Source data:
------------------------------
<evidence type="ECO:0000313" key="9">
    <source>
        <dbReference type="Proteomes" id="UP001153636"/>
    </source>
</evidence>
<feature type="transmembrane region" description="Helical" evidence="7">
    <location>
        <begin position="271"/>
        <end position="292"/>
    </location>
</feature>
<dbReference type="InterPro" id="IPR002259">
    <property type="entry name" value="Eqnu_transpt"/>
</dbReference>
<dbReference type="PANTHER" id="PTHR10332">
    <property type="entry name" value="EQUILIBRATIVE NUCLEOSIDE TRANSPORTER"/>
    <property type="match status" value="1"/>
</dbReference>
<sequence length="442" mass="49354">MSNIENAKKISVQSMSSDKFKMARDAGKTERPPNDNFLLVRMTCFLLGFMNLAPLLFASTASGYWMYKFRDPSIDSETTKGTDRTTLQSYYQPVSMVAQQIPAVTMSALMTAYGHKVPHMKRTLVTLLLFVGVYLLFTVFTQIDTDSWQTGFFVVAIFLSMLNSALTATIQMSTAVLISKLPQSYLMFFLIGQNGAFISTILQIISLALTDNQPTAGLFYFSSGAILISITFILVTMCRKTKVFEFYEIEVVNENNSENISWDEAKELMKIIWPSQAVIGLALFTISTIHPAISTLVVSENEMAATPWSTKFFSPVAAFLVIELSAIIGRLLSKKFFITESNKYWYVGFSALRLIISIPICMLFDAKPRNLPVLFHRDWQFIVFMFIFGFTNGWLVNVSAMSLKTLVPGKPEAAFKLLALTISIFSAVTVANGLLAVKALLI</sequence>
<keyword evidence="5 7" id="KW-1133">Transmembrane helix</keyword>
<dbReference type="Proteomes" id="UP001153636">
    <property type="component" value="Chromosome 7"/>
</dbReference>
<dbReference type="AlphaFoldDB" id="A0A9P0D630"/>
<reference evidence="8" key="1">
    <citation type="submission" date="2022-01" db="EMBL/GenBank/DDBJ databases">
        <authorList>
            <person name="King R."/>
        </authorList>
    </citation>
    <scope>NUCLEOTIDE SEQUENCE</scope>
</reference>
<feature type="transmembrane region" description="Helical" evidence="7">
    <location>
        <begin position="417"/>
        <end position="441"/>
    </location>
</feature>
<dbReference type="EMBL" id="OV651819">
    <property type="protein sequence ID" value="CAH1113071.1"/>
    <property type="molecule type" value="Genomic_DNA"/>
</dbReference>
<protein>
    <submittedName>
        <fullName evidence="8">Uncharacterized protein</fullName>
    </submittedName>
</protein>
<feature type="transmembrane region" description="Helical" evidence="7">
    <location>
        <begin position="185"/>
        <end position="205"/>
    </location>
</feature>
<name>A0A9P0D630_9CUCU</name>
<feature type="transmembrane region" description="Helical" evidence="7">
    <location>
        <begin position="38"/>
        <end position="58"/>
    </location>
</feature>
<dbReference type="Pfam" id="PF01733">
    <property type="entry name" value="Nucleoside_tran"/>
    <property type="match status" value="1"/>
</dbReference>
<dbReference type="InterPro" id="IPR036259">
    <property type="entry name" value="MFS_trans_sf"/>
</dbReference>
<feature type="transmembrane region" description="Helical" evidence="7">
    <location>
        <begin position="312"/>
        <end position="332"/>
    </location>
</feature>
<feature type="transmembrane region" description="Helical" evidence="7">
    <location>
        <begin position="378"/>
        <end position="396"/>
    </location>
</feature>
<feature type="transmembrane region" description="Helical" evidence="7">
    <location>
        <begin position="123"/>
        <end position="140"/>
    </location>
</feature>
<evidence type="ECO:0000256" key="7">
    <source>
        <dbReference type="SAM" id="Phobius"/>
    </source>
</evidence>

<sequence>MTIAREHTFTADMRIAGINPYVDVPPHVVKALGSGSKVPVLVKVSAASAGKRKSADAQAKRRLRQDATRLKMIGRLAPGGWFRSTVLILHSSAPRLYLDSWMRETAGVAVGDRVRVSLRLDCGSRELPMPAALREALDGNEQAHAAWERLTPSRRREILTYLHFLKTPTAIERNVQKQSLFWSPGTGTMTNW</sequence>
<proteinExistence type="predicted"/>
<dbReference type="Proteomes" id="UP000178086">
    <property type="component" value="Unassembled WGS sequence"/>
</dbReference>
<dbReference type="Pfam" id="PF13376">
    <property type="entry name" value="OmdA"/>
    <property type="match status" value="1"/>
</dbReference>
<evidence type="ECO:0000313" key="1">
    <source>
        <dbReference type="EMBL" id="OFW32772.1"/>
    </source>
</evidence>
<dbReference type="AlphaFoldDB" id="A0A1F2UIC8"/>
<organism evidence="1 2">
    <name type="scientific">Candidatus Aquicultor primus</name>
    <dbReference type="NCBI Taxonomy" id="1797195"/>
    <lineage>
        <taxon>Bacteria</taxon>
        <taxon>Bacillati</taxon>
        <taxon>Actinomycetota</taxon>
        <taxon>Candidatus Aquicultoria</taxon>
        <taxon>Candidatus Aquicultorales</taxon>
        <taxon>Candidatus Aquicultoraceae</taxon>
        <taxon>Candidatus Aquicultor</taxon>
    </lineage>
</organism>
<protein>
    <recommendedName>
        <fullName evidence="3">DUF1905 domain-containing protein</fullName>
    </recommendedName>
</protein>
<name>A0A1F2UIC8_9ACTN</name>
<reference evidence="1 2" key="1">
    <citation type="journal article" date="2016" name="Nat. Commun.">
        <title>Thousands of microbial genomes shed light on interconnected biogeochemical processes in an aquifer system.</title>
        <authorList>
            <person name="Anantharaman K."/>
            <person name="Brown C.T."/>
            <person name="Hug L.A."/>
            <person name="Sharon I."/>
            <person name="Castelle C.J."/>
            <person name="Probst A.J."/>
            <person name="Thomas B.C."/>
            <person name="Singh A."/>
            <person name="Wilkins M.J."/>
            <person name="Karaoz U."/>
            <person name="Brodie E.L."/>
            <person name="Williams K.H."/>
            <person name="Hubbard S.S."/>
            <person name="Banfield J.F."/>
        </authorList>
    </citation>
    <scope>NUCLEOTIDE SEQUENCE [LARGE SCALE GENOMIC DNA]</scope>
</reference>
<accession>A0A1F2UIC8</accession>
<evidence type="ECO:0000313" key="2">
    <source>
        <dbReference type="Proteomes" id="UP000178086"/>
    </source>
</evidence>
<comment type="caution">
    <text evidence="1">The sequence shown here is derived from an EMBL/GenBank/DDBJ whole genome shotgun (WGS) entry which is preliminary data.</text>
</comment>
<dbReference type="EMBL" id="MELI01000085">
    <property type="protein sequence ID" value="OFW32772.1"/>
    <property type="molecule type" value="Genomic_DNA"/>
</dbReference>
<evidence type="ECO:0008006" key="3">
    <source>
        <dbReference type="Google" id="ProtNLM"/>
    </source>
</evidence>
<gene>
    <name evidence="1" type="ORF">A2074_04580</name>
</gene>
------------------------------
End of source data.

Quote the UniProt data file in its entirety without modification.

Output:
<evidence type="ECO:0000313" key="9">
    <source>
        <dbReference type="Proteomes" id="UP001153636"/>
    </source>
</evidence>
<feature type="transmembrane region" description="Helical" evidence="7">
    <location>
        <begin position="271"/>
        <end position="292"/>
    </location>
</feature>
<dbReference type="InterPro" id="IPR002259">
    <property type="entry name" value="Eqnu_transpt"/>
</dbReference>
<dbReference type="PANTHER" id="PTHR10332">
    <property type="entry name" value="EQUILIBRATIVE NUCLEOSIDE TRANSPORTER"/>
    <property type="match status" value="1"/>
</dbReference>
<sequence length="442" mass="49354">MSNIENAKKISVQSMSSDKFKMARDAGKTERPPNDNFLLVRMTCFLLGFMNLAPLLFASTASGYWMYKFRDPSIDSETTKGTDRTTLQSYYQPVSMVAQQIPAVTMSALMTAYGHKVPHMKRTLVTLLLFVGVYLLFTVFTQIDTDSWQTGFFVVAIFLSMLNSALTATIQMSTAVLISKLPQSYLMFFLIGQNGAFISTILQIISLALTDNQPTAGLFYFSSGAILISITFILVTMCRKTKVFEFYEIEVVNENNSENISWDEAKELMKIIWPSQAVIGLALFTISTIHPAISTLVVSENEMAATPWSTKFFSPVAAFLVIELSAIIGRLLSKKFFITESNKYWYVGFSALRLIISIPICMLFDAKPRNLPVLFHRDWQFIVFMFIFGFTNGWLVNVSAMSLKTLVPGKPEAAFKLLALTISIFSAVTVANGLLAVKALLI</sequence>
<keyword evidence="5 7" id="KW-1133">Transmembrane helix</keyword>
<dbReference type="Proteomes" id="UP001153636">
    <property type="component" value="Chromosome 7"/>
</dbReference>
<dbReference type="AlphaFoldDB" id="A0A9P0D630"/>
<reference evidence="8" key="1">
    <citation type="submission" date="2022-01" db="EMBL/GenBank/DDBJ databases">
        <authorList>
            <person name="King R."/>
        </authorList>
    </citation>
    <scope>NUCLEOTIDE SEQUENCE</scope>
</reference>
<feature type="transmembrane region" description="Helical" evidence="7">
    <location>
        <begin position="417"/>
        <end position="441"/>
    </location>
</feature>
<dbReference type="EMBL" id="OV651819">
    <property type="protein sequence ID" value="CAH1113071.1"/>
    <property type="molecule type" value="Genomic_DNA"/>
</dbReference>
<protein>
    <submittedName>
        <fullName evidence="8">Uncharacterized protein</fullName>
    </submittedName>
</protein>
<feature type="transmembrane region" description="Helical" evidence="7">
    <location>
        <begin position="185"/>
        <end position="205"/>
    </location>
</feature>
<name>A0A9P0D630_9CUCU</name>
<feature type="transmembrane region" description="Helical" evidence="7">
    <location>
        <begin position="38"/>
        <end position="58"/>
    </location>
</feature>
<dbReference type="Pfam" id="PF01733">
    <property type="entry name" value="Nucleoside_tran"/>
    <property type="match status" value="1"/>
</dbReference>
<dbReference type="InterPro" id="IPR036259">
    <property type="entry name" value="MFS_trans_sf"/>
</dbReference>
<feature type="transmembrane region" description="Helical" evidence="7">
    <location>
        <begin position="312"/>
        <end position="332"/>
    </location>
</feature>
<feature type="transmembrane region" description="Helical" evidence="7">
    <location>
        <begin position="378"/>
        <end position="396"/>
    </location>
</feature>
<feature type="transmembrane region" description="Helical" evidence="7">
    <location>
        <begin position="123"/>
        <end position="140"/>
    </location>
</feature>
<evidence type="ECO:0000256" key="7">
    <source>
        <dbReference type="SAM" id="Phobius"/>
    </source>
</evidence>

<sequence>MTIAREHTFTADMRIAGINPYVDVPPHVVKALGSGSKVPVLVKVSAASAGKRKSADAQAKRRLRQDATRLKMIGRLAPGGWFRSTVLILHSSAPRLYLDSWMRETAGVAVGDRVRVSLRLDCGSRELPMPAALREALDGNEQAHAAWERLTPSRRREILTYLHFLKTPTAIERNVQKQSLFWSPGTGTMTNW</sequence>
<proteinExistence type="predicted"/>
<dbReference type="Proteomes" id="UP000178086">
    <property type="component" value="Unassembled WGS sequence"/>
</dbReference>
<dbReference type="Pfam" id="PF13376">
    <property type="entry name" value="OmdA"/>
    <property type="match status" value="1"/>
</dbReference>
<evidence type="ECO:0000313" key="1">
    <source>
        <dbReference type="EMBL" id="OFW32772.1"/>
    </source>
</evidence>
<dbReference type="AlphaFoldDB" id="A0A1F2UIC8"/>
<organism evidence="1 2">
    <name type="scientific">Candidatus Aquicultor primus</name>
    <dbReference type="NCBI Taxonomy" id="1797195"/>
    <lineage>
        <taxon>Bacteria</taxon>
        <taxon>Bacillati</taxon>
        <taxon>Actinomycetota</taxon>
        <taxon>Candidatus Aquicultoria</taxon>
        <taxon>Candidatus Aquicultorales</taxon>
        <taxon>Candidatus Aquicultoraceae</taxon>
        <taxon>Candidatus Aquicultor</taxon>
    </lineage>
</organism>
<protein>
    <recommendedName>
        <fullName evidence="3">DUF1905 domain-containing protein</fullName>
    </recommendedName>
</protein>
<name>A0A1F2UIC8_9ACTN</name>
<reference evidence="1 2" key="1">
    <citation type="journal article" date="2016" name="Nat. Commun.">
        <title>Thousands of microbial genomes shed light on interconnected biogeochemical processes in an aquifer system.</title>
        <authorList>
            <person name="Anantharaman K."/>
            <person name="Brown C.T."/>
            <person name="Hug L.A."/>
            <person name="Sharon I."/>
            <person name="Castelle C.J."/>
            <person name="Probst A.J."/>
            <person name="Thomas B.C."/>
            <person name="Singh A."/>
            <person name="Wilkins M.J."/>
            <person name="Karaoz U."/>
            <person name="Brodie E.L."/>
            <person name="Williams K.H."/>
            <person name="Hubbard S.S."/>
            <person name="Banfield J.F."/>
        </authorList>
    </citation>
    <scope>NUCLEOTIDE SEQUENCE [LARGE SCALE GENOMIC DNA]</scope>
</reference>
<accession>A0A1F2UIC8</accession>
<evidence type="ECO:0000313" key="2">
    <source>
        <dbReference type="Proteomes" id="UP000178086"/>
    </source>
</evidence>
<comment type="caution">
    <text evidence="1">The sequence shown here is derived from an EMBL/GenBank/DDBJ whole genome shotgun (WGS) entry which is preliminary data.</text>
</comment>
<dbReference type="EMBL" id="MELI01000085">
    <property type="protein sequence ID" value="OFW32772.1"/>
    <property type="molecule type" value="Genomic_DNA"/>
</dbReference>
<evidence type="ECO:0008006" key="3">
    <source>
        <dbReference type="Google" id="ProtNLM"/>
    </source>
</evidence>
<gene>
    <name evidence="1" type="ORF">A2074_04580</name>
</gene>